Genetics, recombination and clinical features of human rhinovirus species C (HRV-C) infections; interactions of HRV-C with other respiratory viruses.
Wisdom A., Kutkowska AE., McWilliam Leitch EC., Gaunt E., Templeton K., Harvala H., Simmonds P.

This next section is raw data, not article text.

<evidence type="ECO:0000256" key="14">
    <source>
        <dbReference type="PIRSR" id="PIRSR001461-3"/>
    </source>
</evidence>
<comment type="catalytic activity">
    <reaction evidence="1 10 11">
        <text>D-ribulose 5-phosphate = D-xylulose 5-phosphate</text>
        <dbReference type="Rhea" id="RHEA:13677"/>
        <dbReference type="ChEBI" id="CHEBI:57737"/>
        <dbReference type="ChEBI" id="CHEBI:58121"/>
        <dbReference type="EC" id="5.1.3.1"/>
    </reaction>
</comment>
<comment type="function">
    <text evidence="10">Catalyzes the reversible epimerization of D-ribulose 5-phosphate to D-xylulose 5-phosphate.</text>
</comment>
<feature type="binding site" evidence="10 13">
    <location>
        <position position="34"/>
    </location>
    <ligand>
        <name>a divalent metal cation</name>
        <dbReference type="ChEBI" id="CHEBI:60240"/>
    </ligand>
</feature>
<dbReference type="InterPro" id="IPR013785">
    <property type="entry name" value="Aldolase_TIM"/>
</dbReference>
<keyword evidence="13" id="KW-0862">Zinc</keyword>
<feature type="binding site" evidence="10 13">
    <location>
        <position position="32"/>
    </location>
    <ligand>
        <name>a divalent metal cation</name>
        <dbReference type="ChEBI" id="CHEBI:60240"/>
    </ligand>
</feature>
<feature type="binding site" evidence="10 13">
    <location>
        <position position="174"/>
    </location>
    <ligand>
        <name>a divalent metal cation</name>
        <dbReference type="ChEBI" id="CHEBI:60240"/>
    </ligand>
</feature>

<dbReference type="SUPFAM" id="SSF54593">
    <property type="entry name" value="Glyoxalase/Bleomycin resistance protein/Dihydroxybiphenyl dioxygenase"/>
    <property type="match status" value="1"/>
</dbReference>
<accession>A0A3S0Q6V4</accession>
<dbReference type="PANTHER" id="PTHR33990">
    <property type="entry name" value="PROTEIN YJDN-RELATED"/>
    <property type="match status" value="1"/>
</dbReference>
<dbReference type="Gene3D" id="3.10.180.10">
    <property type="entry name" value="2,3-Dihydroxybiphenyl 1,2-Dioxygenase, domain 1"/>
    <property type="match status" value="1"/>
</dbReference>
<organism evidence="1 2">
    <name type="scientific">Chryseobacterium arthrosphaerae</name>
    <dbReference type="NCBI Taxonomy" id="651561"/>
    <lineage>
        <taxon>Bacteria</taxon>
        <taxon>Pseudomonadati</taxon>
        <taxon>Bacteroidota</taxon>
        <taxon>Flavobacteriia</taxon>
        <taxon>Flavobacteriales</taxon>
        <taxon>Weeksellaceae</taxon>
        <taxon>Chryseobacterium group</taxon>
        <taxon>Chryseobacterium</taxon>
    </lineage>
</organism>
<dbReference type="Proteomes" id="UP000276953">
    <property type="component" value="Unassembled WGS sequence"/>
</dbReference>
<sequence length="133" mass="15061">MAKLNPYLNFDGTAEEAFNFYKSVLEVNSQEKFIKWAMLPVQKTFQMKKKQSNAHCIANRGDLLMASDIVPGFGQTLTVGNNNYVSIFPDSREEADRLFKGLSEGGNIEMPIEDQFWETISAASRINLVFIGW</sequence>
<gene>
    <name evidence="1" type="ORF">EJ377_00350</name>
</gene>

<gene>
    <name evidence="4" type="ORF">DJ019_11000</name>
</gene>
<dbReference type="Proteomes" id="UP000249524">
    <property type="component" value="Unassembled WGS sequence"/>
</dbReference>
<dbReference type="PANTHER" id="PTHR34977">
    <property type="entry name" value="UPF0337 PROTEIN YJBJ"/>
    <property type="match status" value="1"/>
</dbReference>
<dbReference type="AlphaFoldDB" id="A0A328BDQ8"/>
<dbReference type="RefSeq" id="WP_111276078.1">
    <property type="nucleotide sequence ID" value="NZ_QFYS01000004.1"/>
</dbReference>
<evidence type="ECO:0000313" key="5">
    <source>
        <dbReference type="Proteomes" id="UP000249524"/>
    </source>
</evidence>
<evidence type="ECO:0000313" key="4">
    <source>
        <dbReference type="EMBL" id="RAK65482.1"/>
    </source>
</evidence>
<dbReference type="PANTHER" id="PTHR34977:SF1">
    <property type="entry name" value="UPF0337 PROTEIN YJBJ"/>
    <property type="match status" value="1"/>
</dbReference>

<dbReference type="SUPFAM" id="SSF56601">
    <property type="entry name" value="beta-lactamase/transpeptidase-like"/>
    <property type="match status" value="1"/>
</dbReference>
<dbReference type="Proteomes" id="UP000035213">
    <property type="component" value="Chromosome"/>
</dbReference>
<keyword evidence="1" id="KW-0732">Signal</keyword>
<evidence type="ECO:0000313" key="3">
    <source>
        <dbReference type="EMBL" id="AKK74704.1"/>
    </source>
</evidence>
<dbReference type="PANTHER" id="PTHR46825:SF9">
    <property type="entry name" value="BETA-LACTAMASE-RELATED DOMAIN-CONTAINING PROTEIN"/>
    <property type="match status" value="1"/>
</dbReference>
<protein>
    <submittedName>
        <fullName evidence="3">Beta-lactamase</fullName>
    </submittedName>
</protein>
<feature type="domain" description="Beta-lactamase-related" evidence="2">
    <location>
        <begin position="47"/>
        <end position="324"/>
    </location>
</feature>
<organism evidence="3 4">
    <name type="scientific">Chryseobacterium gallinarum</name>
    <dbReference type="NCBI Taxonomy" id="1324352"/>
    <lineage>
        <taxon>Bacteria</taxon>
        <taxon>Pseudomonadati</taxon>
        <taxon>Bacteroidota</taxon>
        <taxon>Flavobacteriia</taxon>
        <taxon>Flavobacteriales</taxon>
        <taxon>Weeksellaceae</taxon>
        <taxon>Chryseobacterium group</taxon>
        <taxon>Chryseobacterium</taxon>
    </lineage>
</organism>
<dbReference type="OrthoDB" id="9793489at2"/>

To estimate the frequency, molecular epidemiological and clinical associations of infection with the newly described species C variants of human rhinoviruses (HRV), 3243 diagnostic respiratory samples referred for diagnostic testing in Edinburgh were screened using a VP4-encoding region-based selective polymerase chain reaction (PCR) for HRV-C along with parallel PCR testing for 13 other respiratory viruses. HRV-C was the third most frequently detected behind respiratory syncytial virus (RSV) and adenovirus, with 141 infection episodes detected among 1885 subjects over 13 months (7.5%). Infections predominantly targeted the very young (median age 6-12 months; 80% of infections in those <2 years), occurred throughout the year but with peak incidence in early winter months. HRV-C was detected significantly more frequently among subjects with lower (LRT) and upper respiratory tract (URT) disease than controls without respiratory symptoms; HRV-C mono-infections were the second most frequently detected virus (behind RSV) in both disease presentations (6.9% and 7.8% of all cases respectively). HRV variants were classified by VP4/VP2 sequencing into 39 genotypically defined types, increasing the current total worldwide to 60. Through sequence comparisons of the 5'untranslated region (5'UTR), the majority grouped with species A (n = 96; 68%, described as HRV-Ca), the remainder forming a phylogenetically distinct 5'UTR group (HRV-Cc). Multiple and bidirectional recombination events between HRV-Ca and HRV-Cc variants and with HRV species A represents the most parsimonious explanation for their interspersed phylogeny relationships in the VP4/VP2-encoding region. No difference in age distribution, seasonality or disease associations was identified between HRV-Ca and HRV-Cc variants. HRV-C-infected subjects showed markedly reduced detection frequencies of RSV and other respiratory viruses, providing evidence for a major interfering effect of HRV-C on susceptibility to other respiratory virus infections. HRV-C's disease associations, its prevalence and evidence for interfering effects on other respiratory viruses mandates incorporation of rhinoviruses into future diagnostic virology screening.